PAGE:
• Women with a BMI > 30 kg/m2 had a 2-fold increased risk for symptomatic gallstones.
    • Women with a BMI > 45 kg/m2 had a 7-fold increased risk for symptomatic gallstones.
  • The relative increased risk of symptomatic gallstone development with increasing BMI appears to be less for men than for women.

2009

J La State Med Soc .2005; 157 (1): S42-49.

gallstones findings related to obesity2
GallstonesFindings Related to Obesity
  • Ironically, weight loss leads to an increased risk of gallstones-- because of the increased flux of cholesterol through the biliary system.
  • Diets with moderate levels of fat that trigger gallbladder contraction and subsequent emptying of the cholesterol content may reduce the risk of gallstone formation.
  • Bile acid supplementation can be used to lower ones risk for gallstone formation.

2009

J La State Med Soc .2005; 157 (1): S42-49.

metabolic disorders associated with obesity
Metabolic DisordersAssociated with Obesity

Diabetes Mellitus

Dyslipidemia

Liver Disease

Obese individuals are at greater risk of developing these metabolic disorders:

2009

diabetes mellitus
Diabetes Mellitus
  • Type 2 diabetes mellitus (DM) is strongly associated with overweight and obesity in both genders and in all ethnic groups.
  • The risk for Type 2 DM increases with the degree and duration of overweight in individuals.
  • The risk for Type 2 DM also increases in individuals with a more central distribution of body fat (abdominal).

2009

J La State Med Soc .2005; 157 (1): S42-49.

obesity and type 2 dm in the united states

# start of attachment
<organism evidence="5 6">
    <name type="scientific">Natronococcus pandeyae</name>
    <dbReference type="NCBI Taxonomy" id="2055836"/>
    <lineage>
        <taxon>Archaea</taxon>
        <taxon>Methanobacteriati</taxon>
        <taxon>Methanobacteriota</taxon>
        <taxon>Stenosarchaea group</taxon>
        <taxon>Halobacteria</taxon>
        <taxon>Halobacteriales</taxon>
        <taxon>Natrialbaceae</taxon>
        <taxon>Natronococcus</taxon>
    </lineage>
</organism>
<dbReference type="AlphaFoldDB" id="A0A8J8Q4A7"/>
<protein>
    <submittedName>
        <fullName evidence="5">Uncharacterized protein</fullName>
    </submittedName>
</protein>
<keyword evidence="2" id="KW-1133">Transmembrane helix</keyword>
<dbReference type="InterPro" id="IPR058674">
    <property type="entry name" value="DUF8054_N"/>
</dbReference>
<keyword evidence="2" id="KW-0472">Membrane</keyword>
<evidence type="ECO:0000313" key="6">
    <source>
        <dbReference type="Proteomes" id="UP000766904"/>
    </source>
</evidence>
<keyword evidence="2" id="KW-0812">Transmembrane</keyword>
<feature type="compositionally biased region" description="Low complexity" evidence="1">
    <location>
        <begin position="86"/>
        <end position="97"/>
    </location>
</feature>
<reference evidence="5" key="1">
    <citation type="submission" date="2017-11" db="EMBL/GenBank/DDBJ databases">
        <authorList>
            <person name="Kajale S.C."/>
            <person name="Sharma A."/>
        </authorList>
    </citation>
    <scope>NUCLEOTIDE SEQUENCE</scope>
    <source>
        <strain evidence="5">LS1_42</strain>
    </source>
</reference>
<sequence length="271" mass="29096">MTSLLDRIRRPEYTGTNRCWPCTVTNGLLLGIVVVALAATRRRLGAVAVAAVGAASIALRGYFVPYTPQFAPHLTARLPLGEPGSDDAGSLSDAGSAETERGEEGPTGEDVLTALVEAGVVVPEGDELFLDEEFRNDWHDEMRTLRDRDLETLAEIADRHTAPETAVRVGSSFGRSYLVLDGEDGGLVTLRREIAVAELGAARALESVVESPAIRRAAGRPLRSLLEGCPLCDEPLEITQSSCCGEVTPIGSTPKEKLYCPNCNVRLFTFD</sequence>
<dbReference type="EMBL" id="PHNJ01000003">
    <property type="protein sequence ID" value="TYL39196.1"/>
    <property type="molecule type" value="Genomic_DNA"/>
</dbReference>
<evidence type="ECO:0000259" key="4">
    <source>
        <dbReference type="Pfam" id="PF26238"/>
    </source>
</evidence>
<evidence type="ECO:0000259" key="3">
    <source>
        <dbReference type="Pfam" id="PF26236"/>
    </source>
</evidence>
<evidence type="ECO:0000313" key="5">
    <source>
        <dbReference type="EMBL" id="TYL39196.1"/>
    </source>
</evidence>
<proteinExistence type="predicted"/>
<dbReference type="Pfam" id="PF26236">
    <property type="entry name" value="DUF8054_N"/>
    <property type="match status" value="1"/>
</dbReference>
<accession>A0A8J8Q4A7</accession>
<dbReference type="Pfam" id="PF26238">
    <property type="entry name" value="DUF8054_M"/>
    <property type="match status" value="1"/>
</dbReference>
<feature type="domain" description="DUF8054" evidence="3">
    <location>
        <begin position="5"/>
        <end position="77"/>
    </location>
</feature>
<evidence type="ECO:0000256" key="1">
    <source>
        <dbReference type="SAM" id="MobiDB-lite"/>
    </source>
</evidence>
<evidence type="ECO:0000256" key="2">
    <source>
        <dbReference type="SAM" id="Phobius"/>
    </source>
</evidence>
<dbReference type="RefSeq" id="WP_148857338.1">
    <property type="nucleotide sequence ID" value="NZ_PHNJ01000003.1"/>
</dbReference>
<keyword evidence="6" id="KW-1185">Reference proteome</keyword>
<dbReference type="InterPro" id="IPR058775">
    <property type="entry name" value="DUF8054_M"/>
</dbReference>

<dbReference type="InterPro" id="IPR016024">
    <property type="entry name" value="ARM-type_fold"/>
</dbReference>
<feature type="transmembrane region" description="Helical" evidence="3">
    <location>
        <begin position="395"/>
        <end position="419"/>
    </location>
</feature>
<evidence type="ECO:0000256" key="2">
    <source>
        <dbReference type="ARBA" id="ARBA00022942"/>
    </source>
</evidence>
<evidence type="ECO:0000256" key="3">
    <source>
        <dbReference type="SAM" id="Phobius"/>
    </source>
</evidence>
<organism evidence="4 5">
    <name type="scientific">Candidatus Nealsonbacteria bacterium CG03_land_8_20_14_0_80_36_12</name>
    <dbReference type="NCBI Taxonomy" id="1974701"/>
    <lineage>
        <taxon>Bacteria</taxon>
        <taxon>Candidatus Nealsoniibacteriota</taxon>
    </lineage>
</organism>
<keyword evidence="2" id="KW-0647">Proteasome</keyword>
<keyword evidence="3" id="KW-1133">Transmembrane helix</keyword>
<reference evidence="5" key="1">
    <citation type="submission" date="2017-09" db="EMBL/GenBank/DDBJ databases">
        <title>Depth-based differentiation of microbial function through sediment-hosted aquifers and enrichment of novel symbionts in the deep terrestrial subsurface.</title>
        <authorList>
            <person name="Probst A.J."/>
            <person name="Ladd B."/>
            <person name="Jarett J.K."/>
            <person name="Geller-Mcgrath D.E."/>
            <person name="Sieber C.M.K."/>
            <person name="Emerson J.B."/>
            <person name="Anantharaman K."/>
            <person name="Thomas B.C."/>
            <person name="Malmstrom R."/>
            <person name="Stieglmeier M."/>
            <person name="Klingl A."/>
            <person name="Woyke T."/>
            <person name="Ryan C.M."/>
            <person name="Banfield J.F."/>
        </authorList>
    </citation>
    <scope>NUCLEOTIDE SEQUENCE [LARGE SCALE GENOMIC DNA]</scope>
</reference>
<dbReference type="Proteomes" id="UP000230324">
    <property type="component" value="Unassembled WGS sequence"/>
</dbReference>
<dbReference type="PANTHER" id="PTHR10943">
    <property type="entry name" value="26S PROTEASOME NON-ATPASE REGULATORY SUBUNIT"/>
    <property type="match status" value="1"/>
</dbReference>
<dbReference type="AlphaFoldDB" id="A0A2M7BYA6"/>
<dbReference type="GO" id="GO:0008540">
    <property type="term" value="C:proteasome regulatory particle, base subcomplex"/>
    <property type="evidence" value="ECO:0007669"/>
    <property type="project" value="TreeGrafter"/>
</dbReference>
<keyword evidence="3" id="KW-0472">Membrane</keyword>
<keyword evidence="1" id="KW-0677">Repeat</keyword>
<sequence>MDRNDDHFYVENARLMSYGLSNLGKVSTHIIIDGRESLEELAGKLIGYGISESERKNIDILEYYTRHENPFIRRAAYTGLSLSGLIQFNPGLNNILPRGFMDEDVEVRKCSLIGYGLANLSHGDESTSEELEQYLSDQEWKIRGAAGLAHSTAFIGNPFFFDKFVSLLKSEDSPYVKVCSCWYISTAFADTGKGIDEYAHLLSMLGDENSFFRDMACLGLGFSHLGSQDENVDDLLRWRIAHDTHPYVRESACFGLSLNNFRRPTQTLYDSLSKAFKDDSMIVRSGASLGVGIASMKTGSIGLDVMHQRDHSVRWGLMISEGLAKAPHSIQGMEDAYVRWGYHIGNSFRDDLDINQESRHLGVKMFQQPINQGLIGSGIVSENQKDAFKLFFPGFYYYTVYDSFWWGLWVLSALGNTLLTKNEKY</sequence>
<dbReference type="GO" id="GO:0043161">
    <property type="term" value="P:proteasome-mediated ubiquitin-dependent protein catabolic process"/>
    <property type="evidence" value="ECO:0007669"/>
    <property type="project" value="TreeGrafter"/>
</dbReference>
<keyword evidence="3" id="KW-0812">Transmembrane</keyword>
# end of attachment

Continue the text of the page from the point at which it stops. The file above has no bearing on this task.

Obesity and Type 2 DMIn the United States

Among people diagnosed with Type 2 diabetes, 55 percent have a BMI ≥ 30 (classified as obese), 30 percent have a BMI ≥ 25 or ≤30 (classified as overweight), and only 15 percent have a BMI ≤ 25 (classified as normal weight).

15%

55%

30%

Adapted from: http://www.obesityinamerica.org/trends.html

2009

diabetes mellitus findings related to obesity
Diabetes MellitusFindings Related to Obesity
  • The Nurses’ Health Study demonstrated the curvilinear relationship between increasing BMI and the risk of diabetes in women:
    • Women with a BMI below 22 kg/m2 had the lowest risk of DM
    • At a BMI of 35 kg/m2, the relative risk of DM increased 40-fold or 4,000%
  • The Health Professionals Follow-up Study demonstrated a similar relationship between increasing BMI and the risk of diabetes in men:
    • Men with a BMI below 24 kg/m2 had the lowest risk of DM
    • At a BMI of 35 kg/m2, the relative risk of DM increased 60-fold or 6,000%

2009

J La State Med Soc .2005; 157 (1): S42-49.

diabetes mellitus findings relating to weightloss
Diabetes MellitusFindings Relating to Weightloss
  • Weight loss reduces the risk of developing diabetes.
  • In the Health Professionals Follow-up Study, a weight loss of 5-11 kg decreased the relative risk for developing diabetes by nearly 50%.
  • Type 2 DM was almost nonexistentwith a weight loss of more than 20 kg (44 lbs) or in those with a BMI below 20.

2009

J La State Med Soc .2005; 157 (1): S42-49.

dyslipidemia
Dyslipidemia
  • Dyslipidemia is defined as abnormal concentration of lipids or lipoproteins in the blood.
  • As BMI increases, there is an increased risk for heart disease.
  • This is because a positive correlation between BMI and triglyceride (TG) levels has been demonstrated.

2009

Endocrinol Metab Clin N Am. 2003; 32: 761-786.

dyslipidemia findings related to obesity
DyslipidemiaFindings Related to Obesity
  • An inverse relationship between HDL cholesterol and BMI has been noted.
  • This relationship may be more important than the relationship between BMI & TG levels.